I had the wonderful fortune of attending a presentation on ethics and sustainability recently conducted by Dr Liz Baker. It is the first time I’ve heard her speak, and I honestly hope it isn’t the last. I wanted to share with you some of the gems she spoke about, and I only hope I can give it some justice.
At the start of the presentation, Dr Baker posed, “to be environmentally and economically sustainable, we must ask ourselves, ‘What is it to be human?’” The answer has far-reaching implications for both, and both rely on the answer. The rest of her presentation explored this concept.
Our current way of thinking is based on assumptions. We have to assume that tomorrow will be like today. This concept has been the accepted view for as long as anyone can remember. It is now, however, that the echoes of yesterday are felt today. At first, those echoes were almost inaudible, but today they are getting louder and louder and can not be ignored. We can no longer assume that tomorrow will be like yesterday – that assumption is gone.
When asked what our preferred reality is, the participants answered with predictability. We wanted equality in all things for all people. We wanted happiness. We wanted less bureaucracy and world population, instead asking for good infrastructure and better integration of natural resources. Ultimately we wanted to feel secure and safe - a state of equilibrium between humans and the environment.
The reality is something quite the opposite, and perhaps reflects on what it is to be human. We are heading into an era with more population, advanced technology, food insecurity, biodiversity loss, resource wars, over exploitation, resource depletion and dramatic environmental change. Dr Baker pointed out that we tend to overestimate the change of two years, and under-estimate the change in 20. I truly hope this reality is an overestimation but I fear that it can only be an under-estimation. Let us hope that we continue to develop change and mitigation strategies.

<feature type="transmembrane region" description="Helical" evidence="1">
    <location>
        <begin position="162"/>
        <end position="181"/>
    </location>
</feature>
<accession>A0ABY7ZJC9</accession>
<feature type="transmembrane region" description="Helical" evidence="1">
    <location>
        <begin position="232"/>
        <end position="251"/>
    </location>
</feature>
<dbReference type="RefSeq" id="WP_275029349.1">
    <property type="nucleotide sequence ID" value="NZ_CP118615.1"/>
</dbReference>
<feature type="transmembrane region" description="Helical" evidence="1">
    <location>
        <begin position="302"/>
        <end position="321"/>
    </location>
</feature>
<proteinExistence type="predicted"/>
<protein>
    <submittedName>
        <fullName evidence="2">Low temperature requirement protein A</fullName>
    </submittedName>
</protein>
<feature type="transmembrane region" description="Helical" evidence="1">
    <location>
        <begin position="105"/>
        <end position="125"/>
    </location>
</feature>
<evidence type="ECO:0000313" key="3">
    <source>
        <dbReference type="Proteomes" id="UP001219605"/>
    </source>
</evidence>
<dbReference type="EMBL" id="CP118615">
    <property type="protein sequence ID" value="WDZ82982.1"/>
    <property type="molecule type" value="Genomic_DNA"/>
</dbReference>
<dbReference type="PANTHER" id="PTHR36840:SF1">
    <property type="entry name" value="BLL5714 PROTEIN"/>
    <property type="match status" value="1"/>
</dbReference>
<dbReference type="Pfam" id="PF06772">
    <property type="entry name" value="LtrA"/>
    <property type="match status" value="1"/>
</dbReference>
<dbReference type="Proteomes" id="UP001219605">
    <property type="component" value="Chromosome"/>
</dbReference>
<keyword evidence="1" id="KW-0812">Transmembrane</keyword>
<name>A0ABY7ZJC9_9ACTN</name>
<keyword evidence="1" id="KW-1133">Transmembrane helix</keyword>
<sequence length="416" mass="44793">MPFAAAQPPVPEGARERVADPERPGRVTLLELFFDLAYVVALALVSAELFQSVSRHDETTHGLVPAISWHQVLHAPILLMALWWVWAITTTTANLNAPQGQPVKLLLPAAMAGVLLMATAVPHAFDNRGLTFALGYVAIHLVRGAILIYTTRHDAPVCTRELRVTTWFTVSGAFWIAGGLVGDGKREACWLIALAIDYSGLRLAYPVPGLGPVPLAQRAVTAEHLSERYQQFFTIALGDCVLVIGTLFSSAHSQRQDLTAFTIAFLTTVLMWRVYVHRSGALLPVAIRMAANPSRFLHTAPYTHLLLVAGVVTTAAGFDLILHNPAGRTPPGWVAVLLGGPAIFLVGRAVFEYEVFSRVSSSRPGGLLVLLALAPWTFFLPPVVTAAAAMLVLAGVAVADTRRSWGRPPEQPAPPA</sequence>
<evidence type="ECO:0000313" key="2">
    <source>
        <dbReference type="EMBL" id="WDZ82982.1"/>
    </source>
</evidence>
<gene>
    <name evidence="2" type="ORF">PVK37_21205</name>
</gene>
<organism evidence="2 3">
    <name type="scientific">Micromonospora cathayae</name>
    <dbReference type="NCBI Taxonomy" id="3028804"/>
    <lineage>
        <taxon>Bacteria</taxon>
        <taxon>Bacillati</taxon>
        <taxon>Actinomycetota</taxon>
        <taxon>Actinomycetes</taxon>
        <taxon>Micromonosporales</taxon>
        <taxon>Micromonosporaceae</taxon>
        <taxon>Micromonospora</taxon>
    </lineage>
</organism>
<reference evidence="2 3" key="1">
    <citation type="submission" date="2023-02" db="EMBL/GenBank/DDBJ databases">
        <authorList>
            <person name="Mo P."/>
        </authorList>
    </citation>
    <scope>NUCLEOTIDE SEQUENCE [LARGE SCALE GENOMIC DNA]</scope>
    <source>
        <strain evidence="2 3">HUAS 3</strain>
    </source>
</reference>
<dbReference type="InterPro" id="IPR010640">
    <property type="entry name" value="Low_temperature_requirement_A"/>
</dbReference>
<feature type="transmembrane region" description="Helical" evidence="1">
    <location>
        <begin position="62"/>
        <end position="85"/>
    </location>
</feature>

“The future is not some place we are going to but one we create. The paths to it are not found but are made and the activity of making them changes both the destination and the maker.” Paulo Freiere, 1973
Dr Baker used several activities throughout her lecture, but this one in particular struck a chord with me. She painted this scenario: you are in a hot air balloon that has just struck the side of a building. The 10 sandbags on the balloon are causing it to lose altitude fast. You are asked to toss the airbags over side to help us survive this possible disaster.
The sandbags have real-time consequences and you are asked to throw one sandbag out at time to save yourself. The sandbag choices are:
*insert thinking music here*
- I am able to participate in decisions that affect me
- I have access to wilderness areas
- I have access to a wide range of consumer goods
- I have clean, healthy food
- I own my car
- I am able to express dissent (ie: disagree)
- I have clean air and water
- I have personal space
- I have the right to be different
- I have access to education.
If you are like our audience, the first ones to throw would have been things like owning a car, having access to consumer goods and optional things such as personal space or education. The ones most tended to hang on to were food, air and water. According to Dr Baker, this is the normal result. Some where during the process, we gave up the rights to participate in the decision-making process and the right to dissent (to fight for our fair share), and no one even mourned the loss of such powerful statements. What good are the water, air and food you have now? Those things will run out, and without a voice to fight for your right to more, you are as good as dead. It is only after you are denied these basic expectations that you being to value them the most. Is this, then, what it is to be human?
Baker pointed out that there is not a good correlation between what people say and what they will do.
- Is your stance on reducing your carbon foot print reflected in your shopping basket?
- You valued clean, healthy food, and yet you chose to consume McDonalds.
- You value air and yet you smoke.
What you chose to wear, eat and do shapes the future we shall share, and your actions speak so loudly to me, that I can not hear what you speak.